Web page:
Advertisement

Self-consciousness and Identity

  • Richard Westerman
Chapter
Part of the Political Philosophy and Public Purpose book series (POPHPUPU)

Abstract

Westerman examines Lukács’s identification of the proletariat as the site of the overcoming of reification. While agreeing that his argument is not entirely convincing, Westerman argues that its failure is more interesting than normally assumed. First, Lukács suggests that reification produces a contradictory structure within individual consciousness that fragments the subject, leaving their lives increasingly empty. While his argument may not succeed entirely, it offers useful ways to think about how reification may be ruptured, and the seeming permanence of capitalism may be brought into question. Such fragmentation, however, is only negative—and may equally well generate reactionary responses as revolutionary ones, as shown by the recent rise of populism. Lukács suggests that an open, inclusive Party is the way to avoid this: it provides a fluid forum in which subjects may work together in generating a common identity.

Bibliography

  1. 1.
    Arato, Andrew, and Paul Breines. 1979. The Young Lukács and the Origins of Western Marxism. New York: Seabury.Google Scholar
  2. 2.
    Benjamin, Walter. 1990. On Some Motifs in Baudelaire. In Illuminations. Trans. Harry Zorn, ed. Hannah Arendt, 52–90. London: Pimlico.Google Scholar
  3. 3.
    Feenberg, Andrew. 2014. The Philosophy of Praxis: Marx, Lukács, and the Frankfurt School. London: Verso.Google Scholar
  4. 4.
    Hall, Timothy. 2011. Justice and the Good Life in Lukács’s History and Class Consciousness. In Georg Lukács: The Fundamental Dissonance of Existence. Aesthetics, Politics, Literature, ed. Timothy Bewes and Timothy Hall, 121–138. London: Continuum.Google Scholar
  5. 5.
    Hanzel, Igor. 2014. ‘The Circular Course of Our Representation’: Schein, Grund, and Erscheinung in Marx’s Economic Works. In Marx’s Capital and Hegel’s Logic: A Reexamination, ed. Fred Moseley and Tony Smith, 214–239. Leiden: Brill.CrossRefGoogle Scholar
  6. 6.
    Honneth, Axel. 1995. The Struggle for Recognition: The Moral Grammar of Social Conflicts. Trans. Joel Anderson. Cambridge: Polity.Google Scholar
  7. 7.
    Husserl, Edmund. 1970 [1954]. The Crisis of European Sciences and Transcendental Phenomenology. Trans. David Carr. Evanston: Northwestern University Press.Google Scholar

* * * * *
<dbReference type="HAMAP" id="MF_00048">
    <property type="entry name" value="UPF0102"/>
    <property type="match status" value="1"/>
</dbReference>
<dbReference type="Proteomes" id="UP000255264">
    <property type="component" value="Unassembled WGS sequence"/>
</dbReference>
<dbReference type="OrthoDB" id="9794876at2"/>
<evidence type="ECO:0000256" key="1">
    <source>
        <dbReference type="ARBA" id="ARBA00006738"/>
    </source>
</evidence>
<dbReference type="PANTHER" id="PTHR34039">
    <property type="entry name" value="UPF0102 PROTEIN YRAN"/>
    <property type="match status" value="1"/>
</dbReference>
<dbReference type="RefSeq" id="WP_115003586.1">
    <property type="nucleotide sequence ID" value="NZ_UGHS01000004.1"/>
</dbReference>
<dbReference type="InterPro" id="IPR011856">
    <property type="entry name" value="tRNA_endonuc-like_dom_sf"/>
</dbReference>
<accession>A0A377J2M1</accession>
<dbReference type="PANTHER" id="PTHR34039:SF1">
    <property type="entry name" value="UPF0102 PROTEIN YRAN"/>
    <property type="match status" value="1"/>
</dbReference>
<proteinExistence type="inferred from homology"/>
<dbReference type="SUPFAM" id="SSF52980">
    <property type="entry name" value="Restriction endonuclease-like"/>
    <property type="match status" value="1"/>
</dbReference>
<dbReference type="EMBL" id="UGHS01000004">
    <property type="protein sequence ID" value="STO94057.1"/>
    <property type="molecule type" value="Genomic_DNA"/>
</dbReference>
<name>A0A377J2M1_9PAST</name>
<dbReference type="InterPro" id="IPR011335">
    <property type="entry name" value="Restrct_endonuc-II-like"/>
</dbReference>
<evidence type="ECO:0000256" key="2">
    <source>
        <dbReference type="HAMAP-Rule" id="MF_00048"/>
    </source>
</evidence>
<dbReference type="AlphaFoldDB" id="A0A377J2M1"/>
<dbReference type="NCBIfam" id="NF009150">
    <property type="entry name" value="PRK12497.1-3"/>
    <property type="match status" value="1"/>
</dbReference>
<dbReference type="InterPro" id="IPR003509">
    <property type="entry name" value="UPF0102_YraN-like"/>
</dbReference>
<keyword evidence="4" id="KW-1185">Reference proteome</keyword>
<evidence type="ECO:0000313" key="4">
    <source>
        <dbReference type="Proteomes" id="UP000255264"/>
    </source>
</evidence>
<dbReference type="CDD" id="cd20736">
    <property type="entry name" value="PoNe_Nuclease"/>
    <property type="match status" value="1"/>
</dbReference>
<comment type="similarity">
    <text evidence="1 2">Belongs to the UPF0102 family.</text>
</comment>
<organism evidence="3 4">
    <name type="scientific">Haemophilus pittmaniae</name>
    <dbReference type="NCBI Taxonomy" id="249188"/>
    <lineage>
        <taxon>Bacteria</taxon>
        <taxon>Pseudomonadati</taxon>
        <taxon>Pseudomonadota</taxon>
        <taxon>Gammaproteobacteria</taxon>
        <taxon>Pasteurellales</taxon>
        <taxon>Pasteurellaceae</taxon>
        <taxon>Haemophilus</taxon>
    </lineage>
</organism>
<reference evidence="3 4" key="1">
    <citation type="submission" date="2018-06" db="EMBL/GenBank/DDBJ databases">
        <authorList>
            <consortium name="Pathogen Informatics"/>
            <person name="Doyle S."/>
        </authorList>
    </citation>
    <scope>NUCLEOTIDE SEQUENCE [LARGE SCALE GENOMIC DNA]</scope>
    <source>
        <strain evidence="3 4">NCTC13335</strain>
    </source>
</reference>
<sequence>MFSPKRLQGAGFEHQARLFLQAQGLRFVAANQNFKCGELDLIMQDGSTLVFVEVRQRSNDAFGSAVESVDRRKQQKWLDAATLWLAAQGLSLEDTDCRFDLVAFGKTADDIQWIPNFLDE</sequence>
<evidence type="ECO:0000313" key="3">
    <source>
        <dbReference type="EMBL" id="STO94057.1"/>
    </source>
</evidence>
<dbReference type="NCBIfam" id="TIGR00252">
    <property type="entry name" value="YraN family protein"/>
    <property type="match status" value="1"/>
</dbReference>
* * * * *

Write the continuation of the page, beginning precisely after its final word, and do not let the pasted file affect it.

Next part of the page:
8. 8.
    Kavoulakos, Konstantinos. 2011. Back to History? Reinterpreting Lukács’ Early Marxist Work in Light of the Antinomies of Contemporary Critical Theory. In Georg Lukács Reconsidered: Critical Essays in Politics, Philosophy and Aesthetics, ed. Michael J. Thompson, 151–171. London: Continuum.Google Scholar
  9. 9.
    Larsen, Neil. 2011. Lukács sans Proletariat, or Can History and Class Consciousness be Rehistoricized? In Georg Lukács: The Fundamental Dissonance of Existence. Aesthetics, Politics, Literature, ed. Timothy Bewes and Timothy Hall, 81–101. London: Continuum.Google Scholar
  10. 10.
    Löwy, Michael. 1979. Georg Lukács: From Romanticism to Bolshevism. Trans. Patrick Camiller. London: NLB.Google Scholar
  11. 11.
    Lukács, Georg. 1968–1981. In Werke, (W), ed. György Márkus and Frank Benseler, 18 vols. Darmstadt: Luchterhand.Google Scholar
  12. 12.
    ———. 1971. History & Class Consciousness: Studies in Marxist Dialectics, [HCC]. Trans. Rodney Livingstone. London: Merlin.Google Scholar
  13. 13.
    ———. 1997. Lenin: A Study in the Unity of His Thought. Trans. Nicholas Jacobs. London: Verso.Google Scholar
  14. 14.
    ———. 1972. Tactics and Ethics: Political Essays, 1919–29. Trans. Michael McColgan, ed. Rodney Livingstone. New York: Harper and Row.Google Scholar
  15. 15.
    Merleau-Ponty, Maurice. 1973. Adventures of the Dialectic. Trans. Joseph Bien. Evanston: Northwestern University Press.Google Scholar
  16. 16.
    Stedman Jones, G. 1977. The Marxism of the Early Lukács. In Western Marxism: A Critical Reader, ed. Stedman Jones et al., 11–60. London: New Left Books.Google Scholar
  17. 17.
    Vajda, Mihály. 1983. Lukács and Husserl. In Lukács Revalued, ed. Ágnes Heller et al., 107–124. Oxford: Blackwell.Google Scholar

Copyright information

© The Author(s) 2019

Authors and Affiliations

  • Richard Westerman
    • 1
  1. 1.Department of SociologyUniversity of AlbertaEdmontonCanada

Personalised recommendations